Copyright 2005 Associated Press. All rights reserved. This material may not be published, broadcast, rewritten or redistributed.
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    Day's wife shares emotional story of miscarriage

    By Golf Channel DigitalDecember 12, 2017, 4:12 pm

    Jason Day’s wife revealed on social media that the couple had a miscarriage last month.

    Ellie Day, who announced her pregnancy on Nov. 4, posted an emotional note on Instagram that she lost the baby on Thanksgiving.

    “I found out the baby had no heartbeat anymore. I was devastated,” she wrote. “I snuck out the back door of my doctor, a hot, sobbing, mascara-covered mess. Two and a half weeks went by witih me battling my heart and brain about what was happening in my body, wondering why this wouldn’t just be over.”

    The Days, who have two children, Dash and Lucy, decided to go public to help others who have suffered similar heartbreak.

    “I hope you know you aren’t alone and I hope you feel God wrap his arms around you when you feel the depths of sorrow and loss,” she wrote.  

    Newsmaker of the Year: No. 5, Sergio Garcia

    By Golf Channel DigitalDecember 12, 2017, 1:00 pm

    This was the year it finally happened for Sergio Garcia.

    The one-time teen phenom, known for years as “El Nino,” entered the Masters as he had dozens of majors beforehand – shouldered with the burden of being the best player without a major.

    Garcia was 0-for-72 driving down Magnolia Lane in April, but after a thrilling final round and sudden-death victory over Justin Rose, the Spaniard at long last captured his elusive first major title.

    The expectation for years was that Garcia might land his white whale on a British links course, or perhaps at a U.S. Open where his elite ball-striking might shine. Instead it was on the storied back nine at Augusta National that he came alive, chasing down Rose thanks in part to a memorable approach on No. 15 that hit the pin and led to an eagle.


    Full list of 2017 Newsmakers of the Year


    A green jacket was only the start of a transformative year for Garcia, 37, who heaped credit for his win on his then-fiancee, Angela Akins. The two were married in July, and months later the couple announced that they were expecting their first child to arrive just ahead of Garcia’s return to Augusta, where he'll host his first champions’ dinner.

    And while players often cling to the notion that a major win won’t intrinsically change them, there was a noticeable difference in Garcia over the summer months. The weight of expectation, conscious or otherwise, seemed to lift almost instantly. Like other recent Masters champs, he took the green jacket on a worldwide tour, with stops at Wimbledon and a soccer match between Real Madrid and Barcelona.

    The player who burst onto the scene as a baby-faced upstart is now a grizzled veteran with nearly two decades of pro golf behind him. While the changes this year occurred both on and off the course, 2017 will always be remembered as the year when Garcia finally, improbably, earned the title of major champion.


    Masters victory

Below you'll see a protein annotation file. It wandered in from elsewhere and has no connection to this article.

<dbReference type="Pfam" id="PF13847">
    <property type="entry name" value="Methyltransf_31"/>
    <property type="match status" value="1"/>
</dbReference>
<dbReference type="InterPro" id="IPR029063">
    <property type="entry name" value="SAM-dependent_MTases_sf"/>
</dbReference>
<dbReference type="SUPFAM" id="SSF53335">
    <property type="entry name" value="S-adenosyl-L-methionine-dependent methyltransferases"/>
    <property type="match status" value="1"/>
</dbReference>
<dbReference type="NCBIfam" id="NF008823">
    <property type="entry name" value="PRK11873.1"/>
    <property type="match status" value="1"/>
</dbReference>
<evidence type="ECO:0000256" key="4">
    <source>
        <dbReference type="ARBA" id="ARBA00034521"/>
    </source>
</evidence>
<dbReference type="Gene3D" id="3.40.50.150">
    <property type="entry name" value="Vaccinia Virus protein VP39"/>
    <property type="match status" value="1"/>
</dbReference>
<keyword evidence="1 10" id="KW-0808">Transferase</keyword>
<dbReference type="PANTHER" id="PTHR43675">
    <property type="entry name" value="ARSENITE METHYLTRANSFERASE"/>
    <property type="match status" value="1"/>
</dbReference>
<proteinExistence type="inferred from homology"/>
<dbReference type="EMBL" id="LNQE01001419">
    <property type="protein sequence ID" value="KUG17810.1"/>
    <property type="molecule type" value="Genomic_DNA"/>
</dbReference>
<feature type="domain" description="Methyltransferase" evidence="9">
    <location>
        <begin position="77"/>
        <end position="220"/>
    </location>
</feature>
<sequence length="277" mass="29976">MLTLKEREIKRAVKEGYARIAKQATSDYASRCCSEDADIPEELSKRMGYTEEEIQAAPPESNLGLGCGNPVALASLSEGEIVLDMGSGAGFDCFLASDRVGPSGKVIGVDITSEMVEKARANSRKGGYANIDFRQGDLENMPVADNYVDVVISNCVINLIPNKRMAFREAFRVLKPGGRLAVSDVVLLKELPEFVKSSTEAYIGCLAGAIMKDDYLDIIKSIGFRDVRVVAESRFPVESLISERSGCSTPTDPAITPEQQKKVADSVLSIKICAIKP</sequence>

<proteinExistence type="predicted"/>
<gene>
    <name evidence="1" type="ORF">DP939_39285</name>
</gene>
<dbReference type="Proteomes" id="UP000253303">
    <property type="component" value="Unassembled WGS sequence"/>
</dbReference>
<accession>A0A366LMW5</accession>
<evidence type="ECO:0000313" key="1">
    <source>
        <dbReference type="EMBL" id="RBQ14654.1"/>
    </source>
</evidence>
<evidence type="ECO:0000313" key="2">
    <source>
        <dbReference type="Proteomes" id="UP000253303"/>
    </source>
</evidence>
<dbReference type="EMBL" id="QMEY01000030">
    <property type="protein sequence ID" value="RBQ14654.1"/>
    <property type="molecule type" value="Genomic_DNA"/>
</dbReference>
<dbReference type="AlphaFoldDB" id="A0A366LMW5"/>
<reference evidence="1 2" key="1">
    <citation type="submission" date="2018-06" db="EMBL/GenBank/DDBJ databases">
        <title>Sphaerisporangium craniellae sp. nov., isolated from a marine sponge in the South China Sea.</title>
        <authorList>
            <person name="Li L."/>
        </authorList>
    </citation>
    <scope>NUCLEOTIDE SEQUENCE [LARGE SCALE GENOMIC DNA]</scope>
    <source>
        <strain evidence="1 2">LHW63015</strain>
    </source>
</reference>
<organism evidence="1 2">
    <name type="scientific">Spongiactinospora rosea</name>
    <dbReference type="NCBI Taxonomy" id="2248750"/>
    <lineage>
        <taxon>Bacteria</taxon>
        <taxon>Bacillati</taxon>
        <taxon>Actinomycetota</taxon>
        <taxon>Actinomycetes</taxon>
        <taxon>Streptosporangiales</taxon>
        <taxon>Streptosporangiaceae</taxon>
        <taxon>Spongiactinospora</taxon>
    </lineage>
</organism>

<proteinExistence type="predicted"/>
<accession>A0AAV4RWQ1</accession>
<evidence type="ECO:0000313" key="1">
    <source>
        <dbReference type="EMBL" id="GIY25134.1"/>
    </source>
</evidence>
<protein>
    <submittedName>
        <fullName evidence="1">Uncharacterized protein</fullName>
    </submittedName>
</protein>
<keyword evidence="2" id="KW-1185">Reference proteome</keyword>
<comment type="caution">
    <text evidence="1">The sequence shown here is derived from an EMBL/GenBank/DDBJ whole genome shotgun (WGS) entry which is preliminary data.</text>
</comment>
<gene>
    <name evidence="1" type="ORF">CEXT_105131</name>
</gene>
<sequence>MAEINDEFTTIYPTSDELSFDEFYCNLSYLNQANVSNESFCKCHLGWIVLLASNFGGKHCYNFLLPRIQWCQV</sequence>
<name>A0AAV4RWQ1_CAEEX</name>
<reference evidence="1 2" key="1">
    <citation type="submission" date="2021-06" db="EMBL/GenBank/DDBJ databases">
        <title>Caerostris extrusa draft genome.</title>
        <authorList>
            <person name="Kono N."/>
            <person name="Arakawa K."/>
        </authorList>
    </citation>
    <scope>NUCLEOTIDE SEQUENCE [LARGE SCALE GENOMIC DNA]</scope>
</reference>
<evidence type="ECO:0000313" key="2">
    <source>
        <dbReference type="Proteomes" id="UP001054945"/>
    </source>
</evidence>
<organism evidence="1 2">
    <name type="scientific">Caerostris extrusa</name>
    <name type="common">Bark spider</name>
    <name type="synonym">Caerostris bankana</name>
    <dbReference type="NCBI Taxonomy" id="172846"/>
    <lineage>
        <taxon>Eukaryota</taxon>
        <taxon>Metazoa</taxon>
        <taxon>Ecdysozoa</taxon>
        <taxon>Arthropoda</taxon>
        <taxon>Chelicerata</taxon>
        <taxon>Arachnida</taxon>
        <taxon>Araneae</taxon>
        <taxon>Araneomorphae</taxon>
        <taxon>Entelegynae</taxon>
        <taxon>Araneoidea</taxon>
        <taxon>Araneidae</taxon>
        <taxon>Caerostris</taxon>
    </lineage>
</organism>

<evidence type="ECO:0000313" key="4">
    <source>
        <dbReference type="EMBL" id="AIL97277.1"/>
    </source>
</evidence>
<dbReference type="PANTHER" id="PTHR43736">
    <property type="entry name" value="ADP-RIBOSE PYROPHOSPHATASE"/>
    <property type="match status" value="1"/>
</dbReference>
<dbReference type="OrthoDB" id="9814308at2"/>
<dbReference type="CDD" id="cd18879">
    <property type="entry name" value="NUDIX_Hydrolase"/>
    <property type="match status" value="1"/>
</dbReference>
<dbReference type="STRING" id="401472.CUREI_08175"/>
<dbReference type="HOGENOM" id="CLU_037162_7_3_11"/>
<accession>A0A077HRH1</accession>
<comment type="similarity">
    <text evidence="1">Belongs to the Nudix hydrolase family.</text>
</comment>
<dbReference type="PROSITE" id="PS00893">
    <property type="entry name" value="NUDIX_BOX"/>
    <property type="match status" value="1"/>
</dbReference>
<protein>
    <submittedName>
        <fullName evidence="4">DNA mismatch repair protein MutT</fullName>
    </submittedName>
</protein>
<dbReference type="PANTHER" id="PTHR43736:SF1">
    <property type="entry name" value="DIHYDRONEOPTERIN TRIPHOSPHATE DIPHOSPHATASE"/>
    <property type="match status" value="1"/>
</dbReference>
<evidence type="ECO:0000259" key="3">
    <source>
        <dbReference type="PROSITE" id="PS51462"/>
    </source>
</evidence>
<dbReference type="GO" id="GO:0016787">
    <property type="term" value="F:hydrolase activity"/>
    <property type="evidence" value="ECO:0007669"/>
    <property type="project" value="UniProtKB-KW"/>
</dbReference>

Article: Garcia defeats Rose to win Masters playoff

    Article: Finally at peace: Garcia makes major breakthrough

    Article: Garcia redeems career, creates new narrative


    Video: See the putt that made Sergio a major champ


    Green jacket tour

    Article: Take a look at Sergio's crazy, hectic media tour

    Article: Garcia with fiancée, green jacket at Wimbledon

    Article: Watch: Garcia kicks off El Clasico in green jacket


    Man of the people


    Article: SERGIO! Garcia finally gets patrons on his side

    Article: Fan finally caddies for Sergio after asking 206 times

    Article: Sergio donates money for Texas flood relief


    Article: Connelly, Garcia paired years after photo together


    Ace at 17th at Sawgrass


    Growing family

    Article: Sergio, Angela get married; Kenny G plays reception

    Article: Garcia, wife expecting first child in March 2018


    Departure from TaylorMade


    Article: Masters champ Garcia splits with TaylorMade


    Squashed beef with Paddy

    Article: Harrington: Garcia was a 'sore loser'

    Article: Sergio, Padraig had 'great talk,' are 'fine'


    Victory at Valderrama


    Article: Garcia gets first win since Masters at Valderrama

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    Newsmakers of the Year: Top 10 in 2017

    By Golf Channel DigitalDecember 12, 2017, 12:30 pm
    Getty Images

    Montana parents can't watch kids play high school golf

    By Grill Room TeamDecember 11, 2017, 9:47 pm

    Well, this is a one new one.

    According to a report from KTVQ in Montana, this line in the Montana State High School Association rule book all but forbids spectators from observing high school golf in that state:

    “No spectators/fans are allowed on the course except for certain locations as designated by the tournament manager and club professional.”

    Part of the issue, according to the report, is that most courses don't bother to designate those "certain locations" leaving parents unable to watch their kids compete.

    “If you tell a parent that they can’t watch their kid play in the Thanksgiving Day football game, they would riot,” Chris Kelley, a high school golf parent, told KTVQ.

    The report lists illegal outside coaching as one of the rule's chief motivations, but Montana State women's golf coach Brittany Basye doesn't quite buy that.

    “I can go to a softball game and I can sit right behind the pitcher. I can make hand signals,” she is quoted in the report. “I can yell out names. I can do the same thing on a softball field that might affect that kid. Football games we can yell as loud as we want when someone is making a pass or a catch.”

    The MHSA has argued that unlike other sports that are played in a confined area, the sprawling nature of a golf course would make it difficult to hire enough marshals to keep unruly spectators in check.

    Meanwhile, there's a lawyer quoted in the report claiming this is some kind of civil rights issue.

    Worth note, Montana is one of only two states that doesn't allow spectators on the course. The other state, Alaska, does not offer high school golf.